The 170-year history of the San Francisco Bay Area told through its crimes and how they intertwine with the city's art, music, and politics In The Murders That Made Us, the story of the San Francisco Bay Area unfolds through its most violent and depraved acts. From its earliest days when vigilantes hung perps from downtown buildings to the Zodiac Killer and the kidnapping of Patty Hearst, murder and mayhem have shaped the city into the political and economic force that she is today. The Great 1906 Earthquake shook a city that was already teetering on the brink of a massive prostitution scandal. The Summer of Love ended with a pair of ghastly drug dealer slayings that sent Charles Manson packing for Los Angeles. The 1970s come crashing down with the double tragedy of Jonestown and the assassination of Gay icon Harvey Milk by an ex-cop. And the 21st Century rise of California Governor Gavin Newsom, Trump insider Kimberly Guilfoyle, and Vice President Kamala Harris is told through a brutal dog-mauling case and the absurdity called Fajitagate. It's a 170-year saga of madness, corruption, and death revealed here one crime at a time.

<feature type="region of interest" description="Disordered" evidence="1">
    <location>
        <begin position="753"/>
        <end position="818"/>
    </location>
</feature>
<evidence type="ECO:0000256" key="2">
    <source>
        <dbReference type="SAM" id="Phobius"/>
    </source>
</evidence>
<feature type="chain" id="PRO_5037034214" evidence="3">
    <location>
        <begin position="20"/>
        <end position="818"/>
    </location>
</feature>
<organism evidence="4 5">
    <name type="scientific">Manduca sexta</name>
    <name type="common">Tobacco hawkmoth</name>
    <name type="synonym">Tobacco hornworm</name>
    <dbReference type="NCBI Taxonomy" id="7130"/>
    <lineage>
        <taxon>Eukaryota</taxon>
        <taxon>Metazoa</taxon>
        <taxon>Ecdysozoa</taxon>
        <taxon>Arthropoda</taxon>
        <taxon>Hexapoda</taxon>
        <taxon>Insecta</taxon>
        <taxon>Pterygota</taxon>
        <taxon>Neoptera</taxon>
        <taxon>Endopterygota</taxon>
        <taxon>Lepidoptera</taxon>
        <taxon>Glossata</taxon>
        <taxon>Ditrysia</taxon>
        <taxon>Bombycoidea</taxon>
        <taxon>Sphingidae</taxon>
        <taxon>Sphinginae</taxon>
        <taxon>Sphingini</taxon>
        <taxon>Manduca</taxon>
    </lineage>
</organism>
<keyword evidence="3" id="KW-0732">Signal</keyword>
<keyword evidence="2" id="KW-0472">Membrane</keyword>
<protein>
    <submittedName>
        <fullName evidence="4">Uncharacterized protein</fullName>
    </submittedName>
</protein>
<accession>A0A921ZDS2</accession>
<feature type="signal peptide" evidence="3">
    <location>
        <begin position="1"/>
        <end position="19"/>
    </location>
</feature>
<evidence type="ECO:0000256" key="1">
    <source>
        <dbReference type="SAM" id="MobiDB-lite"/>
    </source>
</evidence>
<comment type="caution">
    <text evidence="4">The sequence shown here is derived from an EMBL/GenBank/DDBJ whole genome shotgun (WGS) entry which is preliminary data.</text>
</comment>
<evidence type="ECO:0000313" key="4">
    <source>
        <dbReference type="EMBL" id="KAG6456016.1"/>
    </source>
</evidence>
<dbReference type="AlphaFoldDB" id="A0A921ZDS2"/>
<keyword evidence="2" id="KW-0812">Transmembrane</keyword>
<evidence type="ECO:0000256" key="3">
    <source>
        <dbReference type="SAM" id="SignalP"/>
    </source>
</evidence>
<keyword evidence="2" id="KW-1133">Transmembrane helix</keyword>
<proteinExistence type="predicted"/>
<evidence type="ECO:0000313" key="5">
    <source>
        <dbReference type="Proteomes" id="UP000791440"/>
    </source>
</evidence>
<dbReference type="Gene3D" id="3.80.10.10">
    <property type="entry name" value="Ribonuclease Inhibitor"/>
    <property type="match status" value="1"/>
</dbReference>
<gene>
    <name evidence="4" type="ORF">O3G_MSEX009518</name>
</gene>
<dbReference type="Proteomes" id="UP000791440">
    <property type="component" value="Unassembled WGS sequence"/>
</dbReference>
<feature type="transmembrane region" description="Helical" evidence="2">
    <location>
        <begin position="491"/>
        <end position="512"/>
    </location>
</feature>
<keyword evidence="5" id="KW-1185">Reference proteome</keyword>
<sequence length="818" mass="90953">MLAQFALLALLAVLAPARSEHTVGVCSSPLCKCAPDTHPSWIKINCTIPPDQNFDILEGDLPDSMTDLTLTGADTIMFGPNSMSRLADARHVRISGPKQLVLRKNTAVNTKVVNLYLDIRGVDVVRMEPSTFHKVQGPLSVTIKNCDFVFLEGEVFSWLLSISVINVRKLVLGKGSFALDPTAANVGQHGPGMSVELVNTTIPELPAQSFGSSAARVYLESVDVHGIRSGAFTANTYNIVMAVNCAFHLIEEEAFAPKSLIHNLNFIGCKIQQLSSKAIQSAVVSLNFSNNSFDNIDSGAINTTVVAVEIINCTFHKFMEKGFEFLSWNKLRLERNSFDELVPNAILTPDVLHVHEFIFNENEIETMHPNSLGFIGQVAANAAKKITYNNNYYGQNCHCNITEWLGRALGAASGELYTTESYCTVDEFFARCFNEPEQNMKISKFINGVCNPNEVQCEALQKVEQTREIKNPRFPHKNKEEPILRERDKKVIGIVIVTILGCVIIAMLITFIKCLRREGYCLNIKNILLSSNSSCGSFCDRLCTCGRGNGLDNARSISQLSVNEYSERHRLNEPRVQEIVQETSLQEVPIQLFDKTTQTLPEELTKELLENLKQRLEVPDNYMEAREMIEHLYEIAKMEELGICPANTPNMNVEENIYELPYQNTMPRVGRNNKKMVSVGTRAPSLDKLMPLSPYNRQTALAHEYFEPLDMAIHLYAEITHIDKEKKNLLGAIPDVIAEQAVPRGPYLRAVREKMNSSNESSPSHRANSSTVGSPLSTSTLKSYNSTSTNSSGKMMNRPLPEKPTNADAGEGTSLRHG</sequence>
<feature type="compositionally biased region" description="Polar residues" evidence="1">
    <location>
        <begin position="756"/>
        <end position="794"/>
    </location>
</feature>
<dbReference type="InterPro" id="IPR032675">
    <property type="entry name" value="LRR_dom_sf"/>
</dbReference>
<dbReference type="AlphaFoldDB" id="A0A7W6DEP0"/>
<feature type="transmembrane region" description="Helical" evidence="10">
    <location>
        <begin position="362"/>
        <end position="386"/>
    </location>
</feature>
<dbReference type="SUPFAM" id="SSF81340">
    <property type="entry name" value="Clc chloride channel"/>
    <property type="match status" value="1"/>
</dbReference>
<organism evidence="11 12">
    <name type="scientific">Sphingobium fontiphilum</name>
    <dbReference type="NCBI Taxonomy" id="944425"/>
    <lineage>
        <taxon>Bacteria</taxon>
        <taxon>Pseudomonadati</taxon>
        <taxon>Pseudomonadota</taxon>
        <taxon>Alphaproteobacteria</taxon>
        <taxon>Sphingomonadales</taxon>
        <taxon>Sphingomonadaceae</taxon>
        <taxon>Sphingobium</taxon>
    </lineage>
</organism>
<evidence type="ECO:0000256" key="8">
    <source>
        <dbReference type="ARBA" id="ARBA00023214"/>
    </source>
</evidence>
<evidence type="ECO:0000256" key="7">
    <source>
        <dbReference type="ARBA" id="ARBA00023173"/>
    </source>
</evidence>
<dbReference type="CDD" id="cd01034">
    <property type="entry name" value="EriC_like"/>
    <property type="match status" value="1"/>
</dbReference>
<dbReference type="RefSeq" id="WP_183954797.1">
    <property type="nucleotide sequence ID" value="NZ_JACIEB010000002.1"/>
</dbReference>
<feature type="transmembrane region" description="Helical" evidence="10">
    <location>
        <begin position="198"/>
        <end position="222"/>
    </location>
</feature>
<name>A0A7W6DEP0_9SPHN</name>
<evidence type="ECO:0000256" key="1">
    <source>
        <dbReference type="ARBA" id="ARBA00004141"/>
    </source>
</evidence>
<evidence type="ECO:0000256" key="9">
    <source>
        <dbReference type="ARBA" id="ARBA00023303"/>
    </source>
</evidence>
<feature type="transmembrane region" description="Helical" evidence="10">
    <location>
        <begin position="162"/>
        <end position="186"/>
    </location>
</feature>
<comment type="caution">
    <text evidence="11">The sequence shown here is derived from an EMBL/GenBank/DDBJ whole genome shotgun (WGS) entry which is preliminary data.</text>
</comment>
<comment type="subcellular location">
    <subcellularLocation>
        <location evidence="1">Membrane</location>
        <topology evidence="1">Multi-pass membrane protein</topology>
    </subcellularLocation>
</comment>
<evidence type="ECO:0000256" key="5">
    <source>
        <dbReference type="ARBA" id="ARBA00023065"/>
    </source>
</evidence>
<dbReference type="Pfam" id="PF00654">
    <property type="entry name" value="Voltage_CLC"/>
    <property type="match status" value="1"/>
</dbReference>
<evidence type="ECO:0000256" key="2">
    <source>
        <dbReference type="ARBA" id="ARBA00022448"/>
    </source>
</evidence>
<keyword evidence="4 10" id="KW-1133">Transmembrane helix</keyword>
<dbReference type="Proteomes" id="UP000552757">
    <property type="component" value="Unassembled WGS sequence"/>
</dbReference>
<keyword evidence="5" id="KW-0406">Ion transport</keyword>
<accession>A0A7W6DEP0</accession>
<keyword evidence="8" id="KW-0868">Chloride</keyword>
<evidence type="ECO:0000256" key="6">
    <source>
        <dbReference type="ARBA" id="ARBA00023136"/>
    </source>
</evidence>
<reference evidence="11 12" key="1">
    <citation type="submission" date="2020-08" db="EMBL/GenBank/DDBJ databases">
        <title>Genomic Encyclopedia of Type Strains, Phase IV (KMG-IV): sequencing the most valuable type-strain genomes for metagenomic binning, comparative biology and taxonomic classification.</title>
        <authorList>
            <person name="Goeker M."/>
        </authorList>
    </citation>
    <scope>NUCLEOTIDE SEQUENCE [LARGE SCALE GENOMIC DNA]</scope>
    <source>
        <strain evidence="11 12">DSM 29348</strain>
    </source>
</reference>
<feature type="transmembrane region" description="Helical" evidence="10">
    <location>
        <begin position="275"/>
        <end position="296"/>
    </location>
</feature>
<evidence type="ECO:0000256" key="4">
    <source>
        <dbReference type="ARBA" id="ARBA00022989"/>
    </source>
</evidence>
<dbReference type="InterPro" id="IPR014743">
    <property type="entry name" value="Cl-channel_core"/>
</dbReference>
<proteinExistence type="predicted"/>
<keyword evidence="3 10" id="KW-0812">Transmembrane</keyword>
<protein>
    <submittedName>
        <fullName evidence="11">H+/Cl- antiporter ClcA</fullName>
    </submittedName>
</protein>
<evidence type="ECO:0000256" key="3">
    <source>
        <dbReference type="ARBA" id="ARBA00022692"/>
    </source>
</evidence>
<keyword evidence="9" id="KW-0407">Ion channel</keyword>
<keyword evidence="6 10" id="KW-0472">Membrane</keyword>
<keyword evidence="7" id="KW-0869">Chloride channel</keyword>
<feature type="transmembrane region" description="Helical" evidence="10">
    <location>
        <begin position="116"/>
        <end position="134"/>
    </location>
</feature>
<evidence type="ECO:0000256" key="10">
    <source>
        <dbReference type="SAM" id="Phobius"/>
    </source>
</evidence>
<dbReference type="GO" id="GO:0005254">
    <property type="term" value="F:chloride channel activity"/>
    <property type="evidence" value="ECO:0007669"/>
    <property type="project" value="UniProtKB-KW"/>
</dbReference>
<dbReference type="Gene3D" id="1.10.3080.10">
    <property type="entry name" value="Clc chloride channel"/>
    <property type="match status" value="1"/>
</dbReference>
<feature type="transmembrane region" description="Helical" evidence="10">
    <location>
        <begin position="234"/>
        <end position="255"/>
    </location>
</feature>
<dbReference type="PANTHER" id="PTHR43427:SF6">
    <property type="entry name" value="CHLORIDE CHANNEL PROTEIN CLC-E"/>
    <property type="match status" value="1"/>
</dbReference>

Bob Calhoun is a San Francisco Bay Area author, journalist, and former punk wrestler and peepshow emcee. Since 2015, he has recounted his city's most gruesome and lurid events in his regular SF Weekly column, "Yesterday's Crimes." His punk wrestling memoir, Beer, Blood & Cornmeal (ECW Press), is a national bestseller.